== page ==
and has frequently been the focus of scholarly discussion. Internationally recognized former NT

Testament Chronology: A Problem in the History of Earliest Christianity,” in Between Jesus and Paul: Studies in the
Earliest History of Christianity (Eugene, OR: Wipf and Stock Publishers, 2003) 30-47. Hengel calls this dilemma a
“shortage of time” (31).
26

The argument is efficient: If (a) Paul's conversion occurred, as some historians think, in the early- to
mid-thirties AD, and if (b) Jesus' crucifixion is dated to AD 33, then (c) we are on solid footing to suppose that Paul
received this teaching shortly after his Damascus road revelation, “when he was catechized by believers in
Damascus at the time of his baptism, that is, in AD 34/35 (Acts 9:17-18),” Paul Barnett, Jesus and the Rise of Early
Christianity (Downers Grove, IL: InterVarsity Press, 1999), 182. This conclusion also rightly robs Paul of having
originated any Christian traditions (and any hellenistic provenance with him).
27

Marshall, “The Last Supper,” in Key Events in the Life of the Historical Jesus, 507.

28

Marshall, “The Last Supper,” in Key Events in the Life of the Historical Jesus, 577-78.

11
scholar Norman Perrin writes, “the earliest form of a saying we can reach may be regarded as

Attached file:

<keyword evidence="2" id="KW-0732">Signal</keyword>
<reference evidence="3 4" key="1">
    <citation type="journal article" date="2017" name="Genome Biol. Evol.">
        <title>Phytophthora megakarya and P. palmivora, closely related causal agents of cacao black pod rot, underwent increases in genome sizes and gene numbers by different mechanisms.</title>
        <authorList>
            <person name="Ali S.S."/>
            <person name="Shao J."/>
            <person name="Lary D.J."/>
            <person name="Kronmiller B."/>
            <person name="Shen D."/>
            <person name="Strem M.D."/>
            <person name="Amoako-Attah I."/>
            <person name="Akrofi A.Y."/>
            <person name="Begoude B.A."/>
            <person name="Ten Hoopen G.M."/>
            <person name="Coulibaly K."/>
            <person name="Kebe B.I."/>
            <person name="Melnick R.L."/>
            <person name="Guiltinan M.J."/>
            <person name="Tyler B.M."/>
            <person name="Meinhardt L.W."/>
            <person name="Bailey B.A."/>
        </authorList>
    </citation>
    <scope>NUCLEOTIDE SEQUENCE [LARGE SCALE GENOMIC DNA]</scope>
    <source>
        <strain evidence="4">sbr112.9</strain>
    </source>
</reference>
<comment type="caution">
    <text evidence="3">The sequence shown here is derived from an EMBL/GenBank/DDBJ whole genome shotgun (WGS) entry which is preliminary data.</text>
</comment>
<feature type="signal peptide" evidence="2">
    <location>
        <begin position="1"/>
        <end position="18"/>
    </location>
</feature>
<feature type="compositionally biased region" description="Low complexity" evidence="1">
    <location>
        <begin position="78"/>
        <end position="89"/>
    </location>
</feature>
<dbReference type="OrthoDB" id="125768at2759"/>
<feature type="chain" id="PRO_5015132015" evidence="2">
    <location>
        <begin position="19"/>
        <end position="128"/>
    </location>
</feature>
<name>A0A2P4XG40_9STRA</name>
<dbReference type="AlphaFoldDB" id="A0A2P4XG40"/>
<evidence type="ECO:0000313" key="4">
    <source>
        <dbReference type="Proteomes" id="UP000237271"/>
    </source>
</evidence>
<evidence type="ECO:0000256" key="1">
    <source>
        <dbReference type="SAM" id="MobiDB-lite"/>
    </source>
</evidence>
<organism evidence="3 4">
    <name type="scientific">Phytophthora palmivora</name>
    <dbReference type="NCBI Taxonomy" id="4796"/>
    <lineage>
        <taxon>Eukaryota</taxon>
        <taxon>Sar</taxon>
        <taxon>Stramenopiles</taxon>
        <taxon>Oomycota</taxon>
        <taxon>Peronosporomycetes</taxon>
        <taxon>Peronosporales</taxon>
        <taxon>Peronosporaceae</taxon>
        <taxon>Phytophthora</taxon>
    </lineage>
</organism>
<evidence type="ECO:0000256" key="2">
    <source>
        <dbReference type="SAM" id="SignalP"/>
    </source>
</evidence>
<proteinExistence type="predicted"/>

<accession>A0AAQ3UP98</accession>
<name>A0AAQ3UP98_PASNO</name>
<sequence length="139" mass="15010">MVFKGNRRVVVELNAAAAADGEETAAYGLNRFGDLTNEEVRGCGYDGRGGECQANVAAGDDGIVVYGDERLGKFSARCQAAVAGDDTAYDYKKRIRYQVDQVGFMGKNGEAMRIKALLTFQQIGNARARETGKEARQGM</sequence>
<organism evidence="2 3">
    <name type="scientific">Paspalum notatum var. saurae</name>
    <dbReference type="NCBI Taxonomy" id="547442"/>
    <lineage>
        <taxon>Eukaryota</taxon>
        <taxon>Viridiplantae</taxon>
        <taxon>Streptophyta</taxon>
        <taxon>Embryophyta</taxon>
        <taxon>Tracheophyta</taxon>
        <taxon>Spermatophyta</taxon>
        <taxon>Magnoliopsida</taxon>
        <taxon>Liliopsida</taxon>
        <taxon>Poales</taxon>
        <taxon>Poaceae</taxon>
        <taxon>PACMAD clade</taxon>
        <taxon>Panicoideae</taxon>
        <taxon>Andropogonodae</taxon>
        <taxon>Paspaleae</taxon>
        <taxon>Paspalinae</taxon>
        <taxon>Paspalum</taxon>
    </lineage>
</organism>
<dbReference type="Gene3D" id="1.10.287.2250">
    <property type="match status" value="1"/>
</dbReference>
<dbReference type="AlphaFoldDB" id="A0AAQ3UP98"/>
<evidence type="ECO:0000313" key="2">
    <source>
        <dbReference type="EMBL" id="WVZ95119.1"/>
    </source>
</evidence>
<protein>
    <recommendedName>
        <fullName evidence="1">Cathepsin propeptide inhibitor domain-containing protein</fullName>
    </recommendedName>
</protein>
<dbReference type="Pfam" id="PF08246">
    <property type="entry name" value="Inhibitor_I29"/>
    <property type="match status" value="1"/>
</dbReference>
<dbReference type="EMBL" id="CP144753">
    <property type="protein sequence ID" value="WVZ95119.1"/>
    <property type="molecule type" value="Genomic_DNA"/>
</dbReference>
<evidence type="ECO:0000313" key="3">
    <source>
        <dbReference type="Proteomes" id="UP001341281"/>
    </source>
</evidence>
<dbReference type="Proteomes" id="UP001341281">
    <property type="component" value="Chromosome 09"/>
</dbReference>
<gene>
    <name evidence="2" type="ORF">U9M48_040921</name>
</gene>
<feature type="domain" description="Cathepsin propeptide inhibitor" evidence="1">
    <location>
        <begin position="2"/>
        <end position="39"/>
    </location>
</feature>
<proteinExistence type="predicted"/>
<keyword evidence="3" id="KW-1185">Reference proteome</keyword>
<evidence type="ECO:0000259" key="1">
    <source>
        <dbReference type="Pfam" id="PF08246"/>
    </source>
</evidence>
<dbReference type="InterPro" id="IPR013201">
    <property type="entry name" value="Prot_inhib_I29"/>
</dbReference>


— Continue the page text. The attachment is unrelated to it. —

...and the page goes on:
authentic if it can be shown to be dissimilar to characteristic emphases both of Judaism and of
the early Church.”29 And, in his carefully researched history of criteria, NT scholar Stanley E.
Porter writes,
. . . the development of the form-critical framework soon meant that any tradition that could
be shown to go back to the early Church was surely open to question regarding its
authenticity as originating with Jesus and his first followers; likewise, if the early Church
could not be relied upon, neither could the Jewish context of early Christianity to provide
genuinely authentic Jesus material. As a result, the criterion of dissimilarity, or, better,
double dissimilarity, as it was originally and has usually been formulated, was developed
and began to be utilized.30
However, the criterion's maxim of dissimilarity has now been reversed by several
historians to rightly state that whatever is similar to both Judaism and the early church increases
the authenticity of historical Jesus research.31 The history of this criterion serves as a good
example of skeptical historiography being purged of its unnecessary suspicion. The reverse
maxim of the reformulated criterion actually results in a more sensible and historically accurate
tool. Tom Holmén states,
What is beyond doubt is that recent research has indeed disclaimed the sentiment
which tended to detach Jesus from his Jewish matrix. Jesus is, on the contrary, now seen as
profoundly Jewish, and the proper way to study him accordingly is to view him within
Judaism.32

29

Webb, “The Historical Enterprise and Historical Jesus Research,” in Key Events in the Life of the
Historical Jesus, 63-64. The criterion itself was created by Ernst Käsemann at the dawn of the New Quest for the